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Carrington College Blog

How to Read an Explanation of Benefits

September 15, 2016

Have you ever gotten an Explanation of Benefits from an insurance company after you go to the doctor or hospital? Probably. Do you know exactly what you’re looking at? Probably not!

We spoke with Daniella, a student in Carrington College’s Medical Billing & Coding program [1], to find out exactly what an Explanation of Benefits is, and what all those numbers mean!

An Explanation of Benefits is essentially “one big receipt” that explains your visit. It shows what was billed, what was paid by the insurance company, and what you, the patient, have to pay. But let’s explore it line by line.

By the Numbers

The first number you’ll notice (because it’s usually the biggest number on the page) is the ‘Billed’ amount. That’s the amount the doctor’s office wants to bill the insurance company.   

The next number that you should look at is the ‘Allowed’ amount. The ‘Allowed’ amount is based on the contract agreement the doctor’s office has with the insurance company. That’s what the insurance company is actually going to let the doctor’s office charge for the particular procedure or visit.

The ‘Adjustment’ number is between ‘Billed’ and ‘Allowed’ on the sheet. It’s just the difference between those two numbers, similar to a write off. So in this example $875 was billed, $134.22 was allowed, so the adjustment is $740.78. This is similar to a write off, the amount should not be billed to the patient.

The next items you’ll notice are words you’re probably pretty familiar with – co-pay, deductible, and co-insurance. These amounts are all based on your individual insurance contracts, but let’s go through them because it’s easy to get them mixed up.

  • The co-pay is what you agreed to pay every time you go to the doctor. It could be $10, $20, $30 (or more). It’s $0 in this example.
  • The deductible is basically the amount you have to pay yourself before the insurance kicks in, at which point you don’t have to pay any more. That’s also $0 in this example.
  • Co-insurance is the percentage you have to pay of the ‘Allowed’ amount. Again, in this case, there’s none to be paid.

So in the first example, the patient owes nothing, but that’s not always the case!

This is another example of an Explanation of Benefits where the patient does owe an amount.

‘Total Charges’ on this example is the same as ‘Billed’ on the last sheet. As a reminder, that’s what the doctor’s office wants to charge for the visit or procedure, but the ‘Allowed’ amount is what the insurance company will let them charge.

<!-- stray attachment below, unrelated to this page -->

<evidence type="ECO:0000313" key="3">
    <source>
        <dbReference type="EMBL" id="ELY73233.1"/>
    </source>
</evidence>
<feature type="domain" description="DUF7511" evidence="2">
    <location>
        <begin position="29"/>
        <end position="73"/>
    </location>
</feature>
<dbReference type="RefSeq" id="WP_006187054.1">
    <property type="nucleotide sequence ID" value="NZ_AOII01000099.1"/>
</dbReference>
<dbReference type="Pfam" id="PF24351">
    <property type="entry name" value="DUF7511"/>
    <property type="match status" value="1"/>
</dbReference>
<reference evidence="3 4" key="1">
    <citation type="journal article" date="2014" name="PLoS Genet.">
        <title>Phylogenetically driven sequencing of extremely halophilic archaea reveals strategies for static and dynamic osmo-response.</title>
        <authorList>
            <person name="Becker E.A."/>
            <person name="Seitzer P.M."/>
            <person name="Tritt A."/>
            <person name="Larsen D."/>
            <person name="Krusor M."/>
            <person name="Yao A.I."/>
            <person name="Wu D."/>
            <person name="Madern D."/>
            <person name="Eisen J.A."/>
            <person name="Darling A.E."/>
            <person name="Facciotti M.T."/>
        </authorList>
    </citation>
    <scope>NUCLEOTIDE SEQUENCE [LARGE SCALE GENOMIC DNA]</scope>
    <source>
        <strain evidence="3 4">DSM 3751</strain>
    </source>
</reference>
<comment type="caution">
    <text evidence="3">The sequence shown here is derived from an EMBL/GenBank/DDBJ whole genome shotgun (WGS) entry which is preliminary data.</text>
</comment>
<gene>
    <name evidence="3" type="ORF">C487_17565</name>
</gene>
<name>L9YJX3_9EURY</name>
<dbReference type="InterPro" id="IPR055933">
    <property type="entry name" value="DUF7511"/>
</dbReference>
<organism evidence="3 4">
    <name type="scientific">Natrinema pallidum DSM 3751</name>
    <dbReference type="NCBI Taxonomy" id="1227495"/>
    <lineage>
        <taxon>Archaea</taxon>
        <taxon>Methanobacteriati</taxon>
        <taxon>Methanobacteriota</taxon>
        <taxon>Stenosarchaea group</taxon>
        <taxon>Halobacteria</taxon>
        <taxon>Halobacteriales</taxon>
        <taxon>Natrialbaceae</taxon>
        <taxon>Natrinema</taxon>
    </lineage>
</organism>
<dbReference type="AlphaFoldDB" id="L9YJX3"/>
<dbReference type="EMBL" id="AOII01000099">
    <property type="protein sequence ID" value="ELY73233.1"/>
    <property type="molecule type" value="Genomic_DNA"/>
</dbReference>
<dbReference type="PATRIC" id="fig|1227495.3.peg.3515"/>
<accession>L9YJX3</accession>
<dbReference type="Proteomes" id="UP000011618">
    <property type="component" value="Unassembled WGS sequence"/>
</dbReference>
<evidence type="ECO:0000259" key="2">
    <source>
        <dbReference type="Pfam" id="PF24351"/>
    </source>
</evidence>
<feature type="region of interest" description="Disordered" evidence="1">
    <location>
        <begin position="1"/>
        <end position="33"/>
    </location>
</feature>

Look closely at this example and you’ll see that there’s a ‘Paid’ column that’s different to the ‘Allowed’ amount. We’ll let Medical Billing & Coding student Daniella explain this one;

“Again it’s down to the insurance. They [the insurance company] don’t always pay the full ‘Allowed’ amount like they did in the example before. So the ‘Paid’ column – $120.90 – is the amount that the insurance company is actually going to pay the doctor’s office. Obviously there’s a difference between the two…so that means the patient has to pay the rest. That’s why it says the patient’s responsibility is $30.84.”

Code Talking!

On this example you’ll notice a bunch of codes that you may not understand (unless you’re a Medical Billing & Coding student!)

As a patient you don’t need to worry about these codes, they’re for the doctor’s office. They explain why the insurance company isn’t paying the amount requested in the ‘Billed’ amount or ‘Total Charges’. The reason given here is that the ‘Total Charges’ exceeds the fee schedule, which is the maximum (the ‘Allowed’ amount) they allow for that visit.

Good Record Keeping!

It’s important to hang on to these Explanation of Benefit documents. When you get the bill from the doctor, you can then compare them side by side. Daniella explains why keeping good records is vital;

“Doctors and hospitals are always trying to get more money, any way they possibly can. This is your proof to say ‘this is what I paid because this is what it said I owed’. It’s one big receipt to make sure that in the end, you’re not paying more than you need to.”

We hope that helps unravel the mystery of an Explanation of Benefits!


[1]  For comprehensive consumer information, visit

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